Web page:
New Hampshire Current Use Law Celebrates 50 Years


Op-Ed by Tom Thomson and Andy Peterson

New Hampshire’s scenic landscape exists today due to the vision and actions of many taken 50 years ago. During the 1960s, the New Hampshire population was growing fast and so were our property taxes, particularly in the southern part of the State.

The owners of farms and forestlands saw the values of their land base rising faster than they could afford, so they began selling their farms and forestlands. Much of this rural land base turned into strip malls, poorly planned subdivisions, and additional roads and infrastructure which threatened two of our oldest NH Industries: agriculture and forestry.

What happened next was a campaign to amend New Hampshire’s Constitution. Our founders made revisions difficult (for good reason) by requiring that over two-thirds of voters must vote “Yes” to change the NH Constitution.

“What commenced was one of the most successful citizens' campaigns to amend the state constitution in our history,” said former New Hampshire Governor Walter Peterson. “‘YES on 7’ became the rallying cry of a broad-based coalition known as SPACE (Statewide Program of Action to Conserve our Environment), intent on providing a constitutional mechanism to allow land to be taxed based on its ‘current use value,’ and not its ‘highest and best use value,’ as the constitution then required.”

In 1968, Proposition 7 or “YES on 7” was approved by the people of NH by more than the necessary two-thirds majority, and on the same ballot, Walter Peterson was elected Governor of New Hampshire. Governor Peterson worked hard to be sure the Current Use Taxation law would meet the constitutional directive and ensure fair taxation on undeveloped farms and forestlands with any landowner who qualified.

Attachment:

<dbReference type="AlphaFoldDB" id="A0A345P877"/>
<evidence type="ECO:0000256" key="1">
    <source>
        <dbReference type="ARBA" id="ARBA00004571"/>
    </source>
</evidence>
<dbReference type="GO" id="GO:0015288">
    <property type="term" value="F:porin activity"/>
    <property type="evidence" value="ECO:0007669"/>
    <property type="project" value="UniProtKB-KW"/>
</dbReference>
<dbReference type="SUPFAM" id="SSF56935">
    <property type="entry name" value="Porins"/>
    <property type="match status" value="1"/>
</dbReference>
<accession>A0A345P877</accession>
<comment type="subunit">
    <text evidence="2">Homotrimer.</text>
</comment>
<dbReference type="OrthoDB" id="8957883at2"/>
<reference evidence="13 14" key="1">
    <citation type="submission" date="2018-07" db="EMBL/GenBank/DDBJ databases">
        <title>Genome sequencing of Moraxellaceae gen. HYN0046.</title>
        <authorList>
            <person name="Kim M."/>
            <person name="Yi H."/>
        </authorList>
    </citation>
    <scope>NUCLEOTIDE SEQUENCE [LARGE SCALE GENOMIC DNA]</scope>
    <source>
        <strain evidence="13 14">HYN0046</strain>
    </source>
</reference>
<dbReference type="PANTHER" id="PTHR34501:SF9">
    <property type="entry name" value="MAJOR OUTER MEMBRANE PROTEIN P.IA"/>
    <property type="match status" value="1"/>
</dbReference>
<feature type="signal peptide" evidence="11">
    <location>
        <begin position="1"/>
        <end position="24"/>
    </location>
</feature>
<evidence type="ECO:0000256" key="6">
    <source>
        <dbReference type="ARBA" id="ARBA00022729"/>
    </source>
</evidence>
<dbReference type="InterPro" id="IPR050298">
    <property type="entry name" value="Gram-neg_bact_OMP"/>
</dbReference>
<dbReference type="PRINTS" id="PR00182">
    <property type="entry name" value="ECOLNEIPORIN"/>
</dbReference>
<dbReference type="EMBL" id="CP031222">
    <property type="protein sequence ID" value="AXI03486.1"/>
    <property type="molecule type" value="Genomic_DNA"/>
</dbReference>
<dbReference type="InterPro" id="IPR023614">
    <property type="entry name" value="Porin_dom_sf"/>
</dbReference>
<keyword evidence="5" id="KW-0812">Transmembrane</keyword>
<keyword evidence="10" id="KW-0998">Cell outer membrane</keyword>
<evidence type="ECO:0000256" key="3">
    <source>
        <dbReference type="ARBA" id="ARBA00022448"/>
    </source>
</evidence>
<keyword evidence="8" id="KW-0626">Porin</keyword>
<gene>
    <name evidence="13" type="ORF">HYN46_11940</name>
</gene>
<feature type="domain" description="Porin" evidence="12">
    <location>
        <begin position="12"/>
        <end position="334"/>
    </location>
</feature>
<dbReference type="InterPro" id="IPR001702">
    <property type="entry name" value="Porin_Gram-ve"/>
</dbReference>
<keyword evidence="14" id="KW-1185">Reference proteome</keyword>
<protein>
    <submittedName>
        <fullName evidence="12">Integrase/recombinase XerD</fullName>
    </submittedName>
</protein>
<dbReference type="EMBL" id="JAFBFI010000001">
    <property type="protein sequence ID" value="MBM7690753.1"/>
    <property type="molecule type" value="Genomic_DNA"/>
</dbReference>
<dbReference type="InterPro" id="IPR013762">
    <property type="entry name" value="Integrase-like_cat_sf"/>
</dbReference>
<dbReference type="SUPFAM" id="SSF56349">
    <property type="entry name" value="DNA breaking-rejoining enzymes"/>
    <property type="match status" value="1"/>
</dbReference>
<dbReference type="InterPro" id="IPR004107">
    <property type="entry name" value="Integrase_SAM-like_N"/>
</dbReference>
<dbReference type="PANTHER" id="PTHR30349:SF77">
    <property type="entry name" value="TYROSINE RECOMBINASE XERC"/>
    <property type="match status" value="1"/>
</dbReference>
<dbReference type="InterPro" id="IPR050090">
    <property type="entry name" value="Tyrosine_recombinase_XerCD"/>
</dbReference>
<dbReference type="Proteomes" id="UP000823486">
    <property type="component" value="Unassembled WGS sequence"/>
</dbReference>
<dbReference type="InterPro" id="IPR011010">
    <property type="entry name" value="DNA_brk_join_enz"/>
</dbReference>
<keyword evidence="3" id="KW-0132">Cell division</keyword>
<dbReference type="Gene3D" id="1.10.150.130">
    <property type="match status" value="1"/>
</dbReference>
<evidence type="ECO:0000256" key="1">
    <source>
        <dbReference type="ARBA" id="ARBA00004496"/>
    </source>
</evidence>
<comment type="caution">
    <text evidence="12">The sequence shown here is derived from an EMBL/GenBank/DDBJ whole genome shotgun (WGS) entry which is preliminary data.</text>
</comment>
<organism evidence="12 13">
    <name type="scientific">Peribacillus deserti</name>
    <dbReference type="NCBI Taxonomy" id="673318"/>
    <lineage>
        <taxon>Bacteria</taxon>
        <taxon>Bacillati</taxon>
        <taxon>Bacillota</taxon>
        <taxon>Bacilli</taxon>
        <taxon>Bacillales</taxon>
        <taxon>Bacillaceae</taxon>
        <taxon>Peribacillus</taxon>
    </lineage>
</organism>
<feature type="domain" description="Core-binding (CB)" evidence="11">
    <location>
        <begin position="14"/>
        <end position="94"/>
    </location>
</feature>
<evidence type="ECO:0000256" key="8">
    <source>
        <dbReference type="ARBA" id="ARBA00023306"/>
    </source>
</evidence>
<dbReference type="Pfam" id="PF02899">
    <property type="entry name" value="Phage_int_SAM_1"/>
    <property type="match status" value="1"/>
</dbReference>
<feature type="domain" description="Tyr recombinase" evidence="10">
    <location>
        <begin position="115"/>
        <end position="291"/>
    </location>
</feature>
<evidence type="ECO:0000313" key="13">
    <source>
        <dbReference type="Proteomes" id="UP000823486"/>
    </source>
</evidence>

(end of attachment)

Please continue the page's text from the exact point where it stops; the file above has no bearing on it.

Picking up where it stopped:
Fast forward to 1973, when the NH General Court passed House Bill 307, which became the RSA 79-A, the Current Use Taxation Law. Governor Meldrim Thomson supported Current Use and signed this bill into law on June 28, 1973, with an effective date of July 1, 1973, which provided that no land shall be assessed under the act as open space land prior to April 1, 1974. The law also created a Current Use Advisory Board, which is attached to the NH Department of Revenue Administration.

The success of the NH Current Use Law over the past 50 years can be seen in the positive acceptance by over 42,000 Farm and Forest Landowners who have enrolled more than 3 million acres in NH. Our Current Use Law over the years has remained easy to understand. Unlike other states, enrolling land in Current Use and administering the program is simple.

Monarch butterflies on Joe pye-weed

Any landowner can choose to enroll their lands if they own 10 or more acres of undeveloped land. If one’s holdings are less than 10 acres and are used strictly for agriculture, or if a landowner has wetlands, these lands can also be enrolled in the Current Use program. The Current Use Advisory Board has developed a NH Current Use Criteria Booklet that can be found online. This document should answer any questions you may have about Current Use Law in NH.